Where the bodies are buried

While a great deal of intensity is properly focused on FISA warrants relating to the supposed "Trump-Russia collusion" investigation, there remain two aspects to this story as yet unexamined by major media.  The first is the circumstances and particulars of the original FISA application made in the early summer of 2016, which was rejected by the Court (the first application rejected in nearly three years, and only the twelfth ever, which likely speaks to its egregious scope and weak foundation).  The second is the number of national security letters (NSLs) requested by agencies and granted by the court relating to the "investigation."

NSLs are issued when a petitioning agency wants access to the specific electronic records of an individual (emails, texts, phone call data) held by a business through whom the communications were made or by which they were facilitated.

While FISA warrants are issued in the hundreds each year – between 1,200 and 1,600 generally – NSLs are issued in the tens of thousands and do not need to be tied to a pre-existing FISA warrant.  They can stand on their own.

In the latter half of 2016, Apple alone reported 5,999 NSL requests, representing a doubling of the number received in the first half of that year.  This is Apple alone, not counting all the other device-makers and service-providers in the digital realm.

Gag orders are generally issued concurrently with NSLs, preventing the involved parties from discussing the letters under penalty of law.

While there were two FISA applications relating to the fraudulent collusion investigation (one denied and one granted, then renewed three more times), there are likely tens of thousands of NSLs generated by the same investigators – NSLs that would point quite specifically to the targets of the investigation, providing a schematic diagram of sorts to the persecutors' plans.

The FISA warrants and their attending applications are the cemeteries, if you will, and the NSLs are the graves where the bodies are buried.

Let's dig 'em up!

The author writes from Omaha, Neb. and welcomes visitors to his website at www.dailyherring.com.

While a great deal of intensity is properly focused on FISA warrants relating to the supposed "Trump-Russia collusion" investigation, there remain two aspects to this story as yet unexamined by major media.  The first is the circumstances and particulars of the original FISA application made in the early summer of 2016, which was rejected by the Court (the first application rejected in nearly three years, and only the twelfth ever, which likely speaks to its egregious scope and weak foundation).  The second is the number of national security letters (NSLs) requested by agencies and granted by the court relating to the "investigation."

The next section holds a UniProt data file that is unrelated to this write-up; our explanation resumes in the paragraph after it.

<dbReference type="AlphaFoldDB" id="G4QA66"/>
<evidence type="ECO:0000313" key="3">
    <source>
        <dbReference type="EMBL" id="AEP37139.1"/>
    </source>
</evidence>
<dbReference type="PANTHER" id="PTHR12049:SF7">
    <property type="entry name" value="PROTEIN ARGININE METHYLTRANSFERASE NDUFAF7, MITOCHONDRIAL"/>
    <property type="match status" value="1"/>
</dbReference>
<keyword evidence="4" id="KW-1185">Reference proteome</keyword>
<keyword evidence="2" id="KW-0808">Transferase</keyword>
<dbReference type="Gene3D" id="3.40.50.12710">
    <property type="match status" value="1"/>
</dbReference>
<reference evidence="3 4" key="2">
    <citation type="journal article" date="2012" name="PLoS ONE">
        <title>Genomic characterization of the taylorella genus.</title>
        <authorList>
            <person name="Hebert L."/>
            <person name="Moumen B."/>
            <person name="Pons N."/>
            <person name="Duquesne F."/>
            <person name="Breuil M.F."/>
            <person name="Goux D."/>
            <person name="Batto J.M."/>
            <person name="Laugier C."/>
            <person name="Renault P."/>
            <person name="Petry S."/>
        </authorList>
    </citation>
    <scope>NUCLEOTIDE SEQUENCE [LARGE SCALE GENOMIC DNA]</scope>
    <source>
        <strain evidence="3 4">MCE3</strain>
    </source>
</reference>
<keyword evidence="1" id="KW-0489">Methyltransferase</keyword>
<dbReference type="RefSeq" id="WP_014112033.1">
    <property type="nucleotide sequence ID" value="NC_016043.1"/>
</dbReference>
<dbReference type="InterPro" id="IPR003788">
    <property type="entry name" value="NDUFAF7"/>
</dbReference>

NSLs are issued when a petitioning agency wants access to the specific electronic records of an individual (emails, texts, phone call data) held by a business through whom the communications were made or by which they were facilitated.

While FISA warrants are issued in the hundreds each year – between 1,200 and 1,600 generally – NSLs are issued in the tens of thousands and do not need to be tied to a pre-existing FISA warrant.  They can stand on their own.

In the latter half of 2016, Apple alone reported 5,999 NSL requests, representing a doubling of the number received in the first half of that year.  This is Apple alone, not counting all the other device-makers and service-providers in the digital realm.

Gag orders are generally issued concurrently with NSLs, preventing the involved parties from discussing the letters under penalty of law.

While there were two FISA applications relating to the fraudulent collusion investigation (one denied and one granted, then renewed three more times), there are likely tens of thousands of NSLs generated by the same investigators – NSLs that would point quite specifically to the targets of the investigation, providing a schematic diagram of sorts to the persecutors' plans.

The FISA warrants and their attending applications are the cemeteries, if you will, and the NSLs are the graves where the bodies are buried.

Let's dig 'em up!

The author writes from Omaha, Neb. and welcomes visitors to his website at www.dailyherring.com.